Whenever I’m on the road from Dublin to my home in Co Carlow, I find myself singing that great song from Calamity Jane:
I just blew in from the windy city
The windy city is mighty pretty
But they ain’t got what we got –
Take yesterday on the Barrow towpath. A fisherman beckoned us over as we walked past. He pointed to a huge pike, silver and ghostly, quivering below the surface of the water. It was surely two foot long, maybe three foot, he whispered.
We left him to wonder happily about the size of the pike and walked on in the sunshine. There was a heron on every weir, the odd flash of a kingfisher, and all along the green grassy path families on bicycles and friends strolling beside the water as the canoes glided past.
What Co Carlow has and what other places ain’t got is two unofficial national parks: the Barrow Valley with its 114 kilometre long grassy towpath marks the western side of the county and the Blackstairs Mountains Range marks the east. There is nowhere in this county where right on your doorstep you can’t find stunning natural beauty and space to walk or climb or cycle or ride your horse or paddle your canoe.
Carlow doesn’t have a coast but Ireland’s second longest river provides swimming and boating and fishing. The river beauty is intimate, not public like the coast, while the mountains are magnificent and largely undiscovered.
Borris has established a linear park up on its old railway viaduct with a view of the mountains, and there are plans for a greenway along the old railway line from Bagenalstown down to Pallas East and linking up with the New Ross greenway.
If you move down here, there are some things you’ll have to get used to. In this county people say hello to one another. It can be little more than a jerk of the chin and a “howaya” or one finger raised off the steering wheel. But fail to do it and you’ll be labelled stuck-up. There’s no greater handicap down here than to be labelled stuck-up.
And don’t get upset when people beep at you. Most of the time, it’s a neighbour saying hello.
What else does Carlow have going for it? Cheaper housing. Prices range from €193,000 to €220,000, though Carlow town may be more expensive. Houses are available, and many developers who completed only phase one of their estates before the last recession are starting to build again.
Commute times to Dublin are little more than an hour from Carlow and Bagenalstown train stations, or by car, and there are 13 buses a day from Carlow to Dublin Airport.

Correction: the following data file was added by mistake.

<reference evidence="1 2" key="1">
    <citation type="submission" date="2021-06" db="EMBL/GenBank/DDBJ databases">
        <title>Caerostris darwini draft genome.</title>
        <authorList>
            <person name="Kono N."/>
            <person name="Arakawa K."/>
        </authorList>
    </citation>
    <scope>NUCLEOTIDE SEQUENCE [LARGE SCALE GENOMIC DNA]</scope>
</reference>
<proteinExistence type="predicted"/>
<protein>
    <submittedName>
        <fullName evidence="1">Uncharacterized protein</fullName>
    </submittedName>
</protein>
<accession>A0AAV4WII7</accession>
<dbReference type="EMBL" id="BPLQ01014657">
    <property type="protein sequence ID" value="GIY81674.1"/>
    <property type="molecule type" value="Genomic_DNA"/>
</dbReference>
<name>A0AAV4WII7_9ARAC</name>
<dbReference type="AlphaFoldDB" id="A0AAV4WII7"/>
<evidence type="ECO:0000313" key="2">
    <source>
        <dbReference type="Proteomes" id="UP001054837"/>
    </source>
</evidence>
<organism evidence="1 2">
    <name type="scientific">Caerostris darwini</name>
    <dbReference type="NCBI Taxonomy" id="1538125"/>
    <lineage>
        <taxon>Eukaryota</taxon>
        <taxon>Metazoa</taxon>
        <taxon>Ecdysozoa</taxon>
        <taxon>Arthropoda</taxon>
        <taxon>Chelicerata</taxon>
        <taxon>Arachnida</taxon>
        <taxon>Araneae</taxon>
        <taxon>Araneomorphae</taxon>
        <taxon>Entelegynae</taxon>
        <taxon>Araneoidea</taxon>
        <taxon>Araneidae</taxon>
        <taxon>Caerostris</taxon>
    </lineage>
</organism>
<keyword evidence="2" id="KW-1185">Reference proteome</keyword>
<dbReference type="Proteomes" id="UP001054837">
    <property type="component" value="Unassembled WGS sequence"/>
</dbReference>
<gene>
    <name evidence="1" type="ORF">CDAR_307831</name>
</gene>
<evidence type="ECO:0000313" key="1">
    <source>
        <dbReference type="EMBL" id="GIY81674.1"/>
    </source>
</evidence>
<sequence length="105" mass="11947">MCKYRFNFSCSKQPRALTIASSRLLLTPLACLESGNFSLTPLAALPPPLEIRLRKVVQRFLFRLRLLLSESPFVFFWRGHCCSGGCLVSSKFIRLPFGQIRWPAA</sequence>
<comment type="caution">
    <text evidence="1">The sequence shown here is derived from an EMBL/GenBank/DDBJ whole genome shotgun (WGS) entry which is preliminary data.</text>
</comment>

Before Covid-19 hit, there were about 6,000 commuters to Dublin but increasingly people are able to work from home so some are looking at bigger homes further south in the county. The closed shops on town main streets provide living and work space that is eminently affordable. Broadband has improved – though in the south of the county, where I live, I had to try four different providers before I found a solution.
Are there jobs locally? Yes, says Ciarán Comerford, head of enterprise with Carlow County Council. There’s Autolaunch and Alltech in the south of the county. Netwatch and Burnside Group and Carlow IT are big employers in Carlow town. Comerford says that many couples who move down here have one person who commutes to Dublin for work and another who works locally, often part-time, in retail or in the hospitality sector.
The influx of new people, or returning Carlovians, promises a big boost for the local economy , he says, and already you can see it in the evenings and at weekends in restaurants and pubs and yes: they’re still open down here.
And don’t forget the Arts: Carlow’s Visual Arts Centre hosts exhibitions and performances in the Bernard Shaw Theatre. The Éigse Arts Festival is held in June as is the prestigious Festival of Writing and Ideas in Borris House.
There are some really good restaurants: Lennon’s in Carlow; the Lord Bagenal in Leighlinbridge; The Stephouse in Borris; Clashganny House outside Borris. Nice cafes near the river include the Mullicháin Cafe in historic St Mullins, and the Waterside, the Daisy Chain, and the Duiske Inn in Graignamanagh, which is just across the river in Co Kilkenny.
To me it’s home, and that’s what it can be for so many others: a place where you belong. As my daughter, Dublin born and bred, put it: “Dublin never feels entirely yours.”